If there were only two references in your work to an upturned skull then, I suppose, they might be considered at best coincidental and not worth more than a few remarks in a footnote. But … Here are some lines from ‘Avebury’:


down in the pit I have seen your face mother
   your skull in the rockface

         and who is that other
           face in shadow
         the cloud that lurks just behind you? (For the Living 40)


And these lines are from ‘Tree’:


Tree planted
     in my core
spreading growing
     tree of songs
many branched
     flame tree
rooted in death (For the Living 119, italics added)


And these lines:


     earth drinking
sky swallowing
     bowelled living
grave tree (For the Living 120, italics added)


And these:


tree of creation
     tree of destruction
temple planted
     in an upturned skull
worming woody
     fibres through
eye socket
   and mandible (For the Living 123–124, italics added)


And these


Kali’s tree
     dancing on skulls (For the Living129)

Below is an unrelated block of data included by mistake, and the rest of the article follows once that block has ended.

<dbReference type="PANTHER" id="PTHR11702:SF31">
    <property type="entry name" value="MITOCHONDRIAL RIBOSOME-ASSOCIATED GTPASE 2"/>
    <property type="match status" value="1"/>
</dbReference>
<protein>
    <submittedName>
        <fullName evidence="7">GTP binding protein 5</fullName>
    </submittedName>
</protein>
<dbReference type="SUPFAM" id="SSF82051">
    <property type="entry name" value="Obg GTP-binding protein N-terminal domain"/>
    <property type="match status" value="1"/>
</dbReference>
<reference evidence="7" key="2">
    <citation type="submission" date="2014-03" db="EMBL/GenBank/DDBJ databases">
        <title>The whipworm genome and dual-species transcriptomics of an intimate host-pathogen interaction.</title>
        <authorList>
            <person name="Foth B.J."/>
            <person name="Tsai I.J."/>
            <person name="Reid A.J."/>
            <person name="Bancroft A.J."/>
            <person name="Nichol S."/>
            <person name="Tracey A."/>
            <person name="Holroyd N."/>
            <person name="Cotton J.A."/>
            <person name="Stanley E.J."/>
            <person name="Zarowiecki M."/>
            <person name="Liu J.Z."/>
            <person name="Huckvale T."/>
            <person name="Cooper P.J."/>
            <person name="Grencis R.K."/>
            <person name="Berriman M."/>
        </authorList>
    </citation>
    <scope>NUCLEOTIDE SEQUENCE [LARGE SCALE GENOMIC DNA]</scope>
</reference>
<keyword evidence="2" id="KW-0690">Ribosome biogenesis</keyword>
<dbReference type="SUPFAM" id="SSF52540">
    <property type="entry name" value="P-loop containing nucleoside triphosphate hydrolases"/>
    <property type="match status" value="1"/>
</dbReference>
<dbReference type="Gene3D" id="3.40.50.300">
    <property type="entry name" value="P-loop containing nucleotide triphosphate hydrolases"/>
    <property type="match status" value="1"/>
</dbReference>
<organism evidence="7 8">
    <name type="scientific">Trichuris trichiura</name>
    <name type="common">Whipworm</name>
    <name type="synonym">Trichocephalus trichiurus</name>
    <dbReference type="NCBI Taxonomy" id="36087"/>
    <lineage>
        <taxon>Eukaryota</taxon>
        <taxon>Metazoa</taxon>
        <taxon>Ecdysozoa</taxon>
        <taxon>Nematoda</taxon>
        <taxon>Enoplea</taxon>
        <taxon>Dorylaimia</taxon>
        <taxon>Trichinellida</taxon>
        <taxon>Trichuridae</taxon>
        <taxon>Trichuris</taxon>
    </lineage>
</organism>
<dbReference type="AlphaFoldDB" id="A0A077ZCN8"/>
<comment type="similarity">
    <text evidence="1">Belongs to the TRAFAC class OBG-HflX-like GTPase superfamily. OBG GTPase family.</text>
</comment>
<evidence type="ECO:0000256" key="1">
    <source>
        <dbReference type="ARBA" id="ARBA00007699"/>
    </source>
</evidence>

You may recall that I smuggled a short passage from the Talmud into one of my long poems: ‘once at kefer saba / they found a skull stuck in the root of a sycamore tree’ (kuhn 2009: 59). That skull stuck in the root and not — as in ‘Tree’planted in an upturned skull. Death in Life / Life thrusting out of Death.


You will, of course, recall how the Manager (in The Manager) recalls that it was the ‘Shape of those roofs’ and ‘[t]hat oak tree’ which served him as a marker for ‘Hope Street’ — the ‘One street on my citymap [which] always eludes me’ (The Manager [2001] 146). But isn’t the Manager’s remark somewhat disingenuous, for surely he should have known that those markers of orientation were also mementoes for those long-forgotten streets on which he played as a child. And is it not strange that it was an oak tree that helped him find his way to the house in the newly-named Hope Street; that street to which there was no entry and from which he was to ‘backwalk’ with an upturned skull? And what of this oak in Hope Street? Is it, perhaps, resonant with ‘the oldest oak in Europe’ (The Blue Butterfly 8)? Or perhaps with the oak of the Valla?


Art thou, O ruin, the once glorious heaven? are these thy rocks
Where joy sang in the trees & pleasure sported on the rivers,
And laughter sat beneath the Oaks & innocence sported round
Upon the green plains, & sweet friendship met in palaces,

[… ] Where are they, whelmed beneath these ruins in horrible
destruction? (Blake 1971: 317)


Or is it possible that the ‘virginal / leaf new sprung on the oldest oak in Europe’ (The Blue Butterfly 8) is also a mirror of the oak tree that has shed a leaf into the lower right-hand margin of Blake’s second ‘Holy Thursday’? That upturned leaf which cradles a dead baby (Blake 2000: 75).